South Africa has some good and bad gains

SIYAVUYA KHAYA AND THULANI MAGAZI

As South Africans celebrated Freedom Day yesterday, Wednesday April 27, people expressed mixed feelings about the strides made since the first democratic elections some 22 years ago.

The 1994 elections brought to an end years of apartheid and legislated segregation and oppression of black people.

The dawn of democracy raised a lot of expectations among black people who could for the first time have their say on the running of the country, with promises of jobs, quality education for all, housing opportunities and prosperity in the community.

Despite all those promises and expectations, challenges still remain.

Vukani spoke to some prominent individuals in Site C to get a sense of where we are, as a nation, after 22 years of freedom and where we are going.

Site C is Khayelitsha’s oldest neighbourhood, but is the least developed area. In 1985 the first group of people moved into the area from Crossroads. For the first few years they lived in tents, with no infrastructure. A few years later things began to change, with some people moving to Site B.

Later, the more “upmarket” Ilitha Park and other areas were developed.

Most recently people moved to an open field closer to Baden Powell Drive, which is now known as Enkanini. With a population of just less than a million, Khayelitsha is now one of South Africa’s biggest townships. Like many other areas, it suffers a series of glarring challenges ranging from crime to unemployment. And these challenges are more severe in Site C, according to some local residents.

Respected community leader Reverend Raymond Qhagana said the country’s democracy was working, but it needed to be “beefed up a little”. Asked to rate government’s success, he gave them a 50 percent score, saying government performance could only be improved when those in power were accountable to the people.

He challenged the country’s leadership and government officials to move into the communities to familiarise themselves with some challenges people faced. Having moved from Hout Bay, under forced removals in 1983, Reverend Qhagana finally settled in Site C, in 1985, after a brief stay in Crossroads.

From being a peaceful neighbhourhood, where they left their belongings in tents, he has seen Site C change to a crime ridden area.

“We are free, but not free. We would not be scared to walk in the night if we were free. People are now being attacked and killed for their guns,” he said.

“That is where our government is lacking. Police officers and security guards are not safe. Health is another critical area.”

Mr Qhagana said most state hospitals battled with medication for patients. He said the hospitals were also overcrowded, and people had to wake up early to receive any form of treatment. But he commended the government for opening the doors of learning which had previously been closed to black people.

He also criticised the manner in which government treated churches, saying that church leaders played a vital role in the fight for freedom, yet their cries for land to build churches fell on deaf ears.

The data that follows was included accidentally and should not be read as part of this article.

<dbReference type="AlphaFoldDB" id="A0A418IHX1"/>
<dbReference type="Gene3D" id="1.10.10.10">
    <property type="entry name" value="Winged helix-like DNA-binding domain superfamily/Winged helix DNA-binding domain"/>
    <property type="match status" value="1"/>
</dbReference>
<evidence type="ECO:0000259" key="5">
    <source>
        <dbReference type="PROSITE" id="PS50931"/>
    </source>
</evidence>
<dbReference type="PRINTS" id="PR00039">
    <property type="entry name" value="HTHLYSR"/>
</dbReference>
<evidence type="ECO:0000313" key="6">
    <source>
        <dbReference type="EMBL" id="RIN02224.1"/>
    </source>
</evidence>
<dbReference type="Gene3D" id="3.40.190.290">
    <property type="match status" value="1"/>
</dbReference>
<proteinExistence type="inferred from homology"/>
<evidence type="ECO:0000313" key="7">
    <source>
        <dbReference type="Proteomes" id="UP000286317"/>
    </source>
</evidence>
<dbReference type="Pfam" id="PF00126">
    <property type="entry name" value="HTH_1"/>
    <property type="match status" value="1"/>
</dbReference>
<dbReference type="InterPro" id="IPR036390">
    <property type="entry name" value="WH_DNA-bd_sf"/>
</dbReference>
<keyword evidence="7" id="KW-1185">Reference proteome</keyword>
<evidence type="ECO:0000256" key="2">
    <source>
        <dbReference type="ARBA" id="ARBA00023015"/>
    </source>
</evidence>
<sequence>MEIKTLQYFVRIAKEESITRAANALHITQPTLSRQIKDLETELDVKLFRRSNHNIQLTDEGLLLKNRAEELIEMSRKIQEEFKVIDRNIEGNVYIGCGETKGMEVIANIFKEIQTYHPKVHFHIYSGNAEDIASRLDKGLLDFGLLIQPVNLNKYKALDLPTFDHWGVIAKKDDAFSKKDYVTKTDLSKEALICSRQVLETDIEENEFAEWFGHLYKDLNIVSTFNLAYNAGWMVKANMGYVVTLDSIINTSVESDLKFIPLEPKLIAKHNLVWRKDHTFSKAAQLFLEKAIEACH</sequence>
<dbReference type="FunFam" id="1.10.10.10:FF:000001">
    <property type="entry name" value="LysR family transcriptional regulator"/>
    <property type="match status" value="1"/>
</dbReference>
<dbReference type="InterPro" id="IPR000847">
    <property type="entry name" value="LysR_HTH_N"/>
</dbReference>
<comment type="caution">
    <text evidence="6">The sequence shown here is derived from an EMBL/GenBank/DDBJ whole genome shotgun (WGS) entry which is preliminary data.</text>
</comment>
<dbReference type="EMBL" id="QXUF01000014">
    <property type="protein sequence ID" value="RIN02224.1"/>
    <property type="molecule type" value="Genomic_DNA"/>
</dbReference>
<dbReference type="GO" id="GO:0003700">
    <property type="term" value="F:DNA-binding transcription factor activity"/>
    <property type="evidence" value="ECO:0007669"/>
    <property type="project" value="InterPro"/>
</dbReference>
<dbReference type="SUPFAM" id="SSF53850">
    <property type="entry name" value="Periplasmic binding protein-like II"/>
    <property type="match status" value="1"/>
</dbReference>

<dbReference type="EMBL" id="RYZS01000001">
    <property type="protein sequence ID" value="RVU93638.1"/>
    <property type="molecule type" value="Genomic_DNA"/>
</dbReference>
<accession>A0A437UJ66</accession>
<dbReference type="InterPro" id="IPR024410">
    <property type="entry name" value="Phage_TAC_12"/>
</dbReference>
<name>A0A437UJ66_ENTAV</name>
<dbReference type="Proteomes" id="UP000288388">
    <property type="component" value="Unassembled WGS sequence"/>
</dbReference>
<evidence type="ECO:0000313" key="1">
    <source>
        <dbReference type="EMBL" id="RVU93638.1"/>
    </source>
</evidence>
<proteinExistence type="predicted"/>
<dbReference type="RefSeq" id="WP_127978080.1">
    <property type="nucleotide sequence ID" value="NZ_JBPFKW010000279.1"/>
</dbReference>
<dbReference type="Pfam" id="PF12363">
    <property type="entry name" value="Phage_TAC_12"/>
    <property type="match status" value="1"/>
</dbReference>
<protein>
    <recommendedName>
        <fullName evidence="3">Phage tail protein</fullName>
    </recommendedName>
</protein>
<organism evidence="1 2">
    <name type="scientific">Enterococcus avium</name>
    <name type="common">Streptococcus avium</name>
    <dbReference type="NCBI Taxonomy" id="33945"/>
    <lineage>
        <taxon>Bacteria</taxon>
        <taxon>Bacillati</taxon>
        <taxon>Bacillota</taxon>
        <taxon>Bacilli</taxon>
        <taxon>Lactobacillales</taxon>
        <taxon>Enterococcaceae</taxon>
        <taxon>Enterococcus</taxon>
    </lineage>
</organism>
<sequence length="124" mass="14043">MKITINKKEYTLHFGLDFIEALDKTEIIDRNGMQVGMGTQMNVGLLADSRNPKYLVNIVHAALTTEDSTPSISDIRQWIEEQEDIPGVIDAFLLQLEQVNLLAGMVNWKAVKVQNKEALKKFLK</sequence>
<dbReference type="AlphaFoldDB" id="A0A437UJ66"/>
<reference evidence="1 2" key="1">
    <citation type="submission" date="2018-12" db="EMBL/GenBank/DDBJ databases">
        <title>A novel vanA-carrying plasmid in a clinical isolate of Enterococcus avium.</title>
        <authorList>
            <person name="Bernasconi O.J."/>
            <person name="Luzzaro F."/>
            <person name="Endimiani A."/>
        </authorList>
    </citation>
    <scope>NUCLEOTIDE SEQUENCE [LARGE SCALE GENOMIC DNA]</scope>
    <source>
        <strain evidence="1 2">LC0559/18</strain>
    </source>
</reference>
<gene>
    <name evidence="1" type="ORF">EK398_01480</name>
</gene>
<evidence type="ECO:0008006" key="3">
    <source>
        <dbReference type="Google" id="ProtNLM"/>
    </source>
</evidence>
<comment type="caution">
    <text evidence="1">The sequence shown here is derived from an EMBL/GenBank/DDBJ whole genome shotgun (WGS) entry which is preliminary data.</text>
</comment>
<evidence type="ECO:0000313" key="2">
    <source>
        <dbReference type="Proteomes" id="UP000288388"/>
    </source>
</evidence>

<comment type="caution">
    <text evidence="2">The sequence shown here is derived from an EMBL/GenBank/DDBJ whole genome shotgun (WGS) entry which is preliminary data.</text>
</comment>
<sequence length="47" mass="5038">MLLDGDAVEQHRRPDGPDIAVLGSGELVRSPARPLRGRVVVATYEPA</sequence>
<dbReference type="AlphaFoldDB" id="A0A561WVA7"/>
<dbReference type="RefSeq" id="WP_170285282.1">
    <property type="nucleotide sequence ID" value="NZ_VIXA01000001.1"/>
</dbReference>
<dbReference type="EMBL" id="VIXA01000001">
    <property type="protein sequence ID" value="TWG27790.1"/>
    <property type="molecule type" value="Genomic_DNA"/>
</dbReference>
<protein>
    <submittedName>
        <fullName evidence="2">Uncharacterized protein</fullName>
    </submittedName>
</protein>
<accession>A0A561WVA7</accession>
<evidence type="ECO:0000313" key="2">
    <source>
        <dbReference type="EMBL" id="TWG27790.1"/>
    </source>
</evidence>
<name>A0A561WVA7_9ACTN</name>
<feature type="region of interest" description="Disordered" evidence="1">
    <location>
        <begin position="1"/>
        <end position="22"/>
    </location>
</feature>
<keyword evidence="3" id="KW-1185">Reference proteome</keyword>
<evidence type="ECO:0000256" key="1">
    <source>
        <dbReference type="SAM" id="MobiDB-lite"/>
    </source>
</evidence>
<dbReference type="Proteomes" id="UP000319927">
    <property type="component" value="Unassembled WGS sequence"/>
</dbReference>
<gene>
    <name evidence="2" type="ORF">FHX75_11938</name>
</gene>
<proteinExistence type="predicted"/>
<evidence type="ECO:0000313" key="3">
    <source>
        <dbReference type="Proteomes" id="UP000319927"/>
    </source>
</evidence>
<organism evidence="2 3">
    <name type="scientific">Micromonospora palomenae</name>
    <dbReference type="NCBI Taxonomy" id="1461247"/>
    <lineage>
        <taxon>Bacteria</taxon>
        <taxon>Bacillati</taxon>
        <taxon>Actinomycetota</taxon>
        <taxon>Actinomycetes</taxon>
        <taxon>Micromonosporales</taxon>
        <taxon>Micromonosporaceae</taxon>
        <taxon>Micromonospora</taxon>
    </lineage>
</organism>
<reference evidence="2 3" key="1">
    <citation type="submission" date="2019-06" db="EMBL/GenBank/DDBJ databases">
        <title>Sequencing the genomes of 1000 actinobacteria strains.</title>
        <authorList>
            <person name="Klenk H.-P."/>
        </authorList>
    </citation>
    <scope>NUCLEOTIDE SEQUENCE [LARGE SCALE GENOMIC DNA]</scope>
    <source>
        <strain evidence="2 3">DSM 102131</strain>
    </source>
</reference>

Despite some criticism against the government, he urged South Africans to continue voting. “People need to identify an organisation that is going to address their needs, not someone who is going to oppress them,” he said.

Another Site C resident, Johnson Xokolo, said a lot was yet to be done, noting that the country still grappled with a high unemployment rate, particularly among the youth. He said it broke his heart to see scores of young people roaming the streets because they did not have jobs.

He also complained that Site C had no police station or hospital and said he believed the area had one of the highest crime rates.

He believed that the commemoration of Freedom Day needed to address the issues of service delivery, particularly in the townships and in the Eastern Cape.

He accused government of dragging its feet in providing adequate development and services. “In my birth place of Qumbu, we don’t have tarred roads and we are forced to hire cars to send someone who is sick to the hospital as ambulances are not able to get into the villages because of the gravel roads. People are still forced to walk long distances to fetch water as there are no taps and some areas don’t have electricity,” he said.

“Many people have left the Eastern Cape because there are no job opportunities.”

Mr Xokolo said there were no libraries and clinics in the rural areas. “If the government wants us to really celebrate freedom, it needs to fire people that are involved in corruption because they are the ones who are derailing the processes of providing service delivery to the people, “ he said.

Mr Xokolo said the country has not yet really attained its freedom because one of the fundamental aims of fighting for freedom was to be able to send children to institutions of higher learning to study whatever they wanted, but due to financial constraints, education was not accessible to all. He added that under the apartheid regime, black people were only allowed to study nursing and teaching but if you wanted to study something else, there were huge hurdles to overcome.

He emphasised that South Africa has one of the most progressive Constitution in the world, which ensured that the rights of people were not undermined and that while the apartheid government had treated black people “like dogs”, the current dispensation placed a high value on human rights.

Touching on the law and access to justice, Mr Xokolo said many people cannot afford expensive lawyers, which infringed upon their rights.

He called on the younger generation to cherish the freedom they enjoy today and to use their right to vote because many people had sacrificed their lives for them to live freely.